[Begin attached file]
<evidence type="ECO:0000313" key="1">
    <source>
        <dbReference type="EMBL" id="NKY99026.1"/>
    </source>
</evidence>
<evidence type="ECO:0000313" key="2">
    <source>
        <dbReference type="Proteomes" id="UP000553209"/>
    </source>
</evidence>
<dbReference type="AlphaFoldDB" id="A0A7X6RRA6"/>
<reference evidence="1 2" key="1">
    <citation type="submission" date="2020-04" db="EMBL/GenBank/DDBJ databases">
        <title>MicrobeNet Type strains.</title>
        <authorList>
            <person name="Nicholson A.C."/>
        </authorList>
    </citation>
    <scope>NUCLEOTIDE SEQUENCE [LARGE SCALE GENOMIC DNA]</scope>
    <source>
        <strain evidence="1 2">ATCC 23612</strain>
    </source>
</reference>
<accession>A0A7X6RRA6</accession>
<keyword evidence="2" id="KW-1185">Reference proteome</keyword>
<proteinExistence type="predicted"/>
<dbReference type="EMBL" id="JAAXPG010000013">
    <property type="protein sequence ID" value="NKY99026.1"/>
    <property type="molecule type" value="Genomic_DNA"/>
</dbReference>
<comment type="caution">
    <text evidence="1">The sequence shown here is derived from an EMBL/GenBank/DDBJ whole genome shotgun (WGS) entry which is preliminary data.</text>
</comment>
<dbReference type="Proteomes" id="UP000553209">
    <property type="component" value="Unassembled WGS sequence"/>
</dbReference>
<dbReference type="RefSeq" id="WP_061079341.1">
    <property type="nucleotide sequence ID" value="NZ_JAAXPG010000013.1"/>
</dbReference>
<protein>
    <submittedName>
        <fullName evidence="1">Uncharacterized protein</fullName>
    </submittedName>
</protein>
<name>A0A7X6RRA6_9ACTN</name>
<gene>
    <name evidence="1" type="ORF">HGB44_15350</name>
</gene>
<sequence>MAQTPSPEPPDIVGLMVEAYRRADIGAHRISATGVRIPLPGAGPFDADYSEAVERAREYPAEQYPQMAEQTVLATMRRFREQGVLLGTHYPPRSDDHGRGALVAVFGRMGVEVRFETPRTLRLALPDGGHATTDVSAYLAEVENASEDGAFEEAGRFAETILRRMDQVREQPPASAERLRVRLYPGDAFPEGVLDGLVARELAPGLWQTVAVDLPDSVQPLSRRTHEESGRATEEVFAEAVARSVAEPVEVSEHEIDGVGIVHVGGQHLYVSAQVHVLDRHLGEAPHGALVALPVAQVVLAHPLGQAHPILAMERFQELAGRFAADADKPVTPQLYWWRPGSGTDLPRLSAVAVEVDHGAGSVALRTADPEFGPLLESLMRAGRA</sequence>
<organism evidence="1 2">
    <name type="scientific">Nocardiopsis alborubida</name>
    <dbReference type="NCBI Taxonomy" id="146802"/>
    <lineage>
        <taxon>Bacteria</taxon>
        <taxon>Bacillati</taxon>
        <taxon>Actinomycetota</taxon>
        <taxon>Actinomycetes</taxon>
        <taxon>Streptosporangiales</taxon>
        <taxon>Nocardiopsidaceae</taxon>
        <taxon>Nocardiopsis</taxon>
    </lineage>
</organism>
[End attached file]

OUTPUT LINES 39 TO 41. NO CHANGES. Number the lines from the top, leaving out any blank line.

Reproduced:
</dbReference>
<protein>
    <submittedName>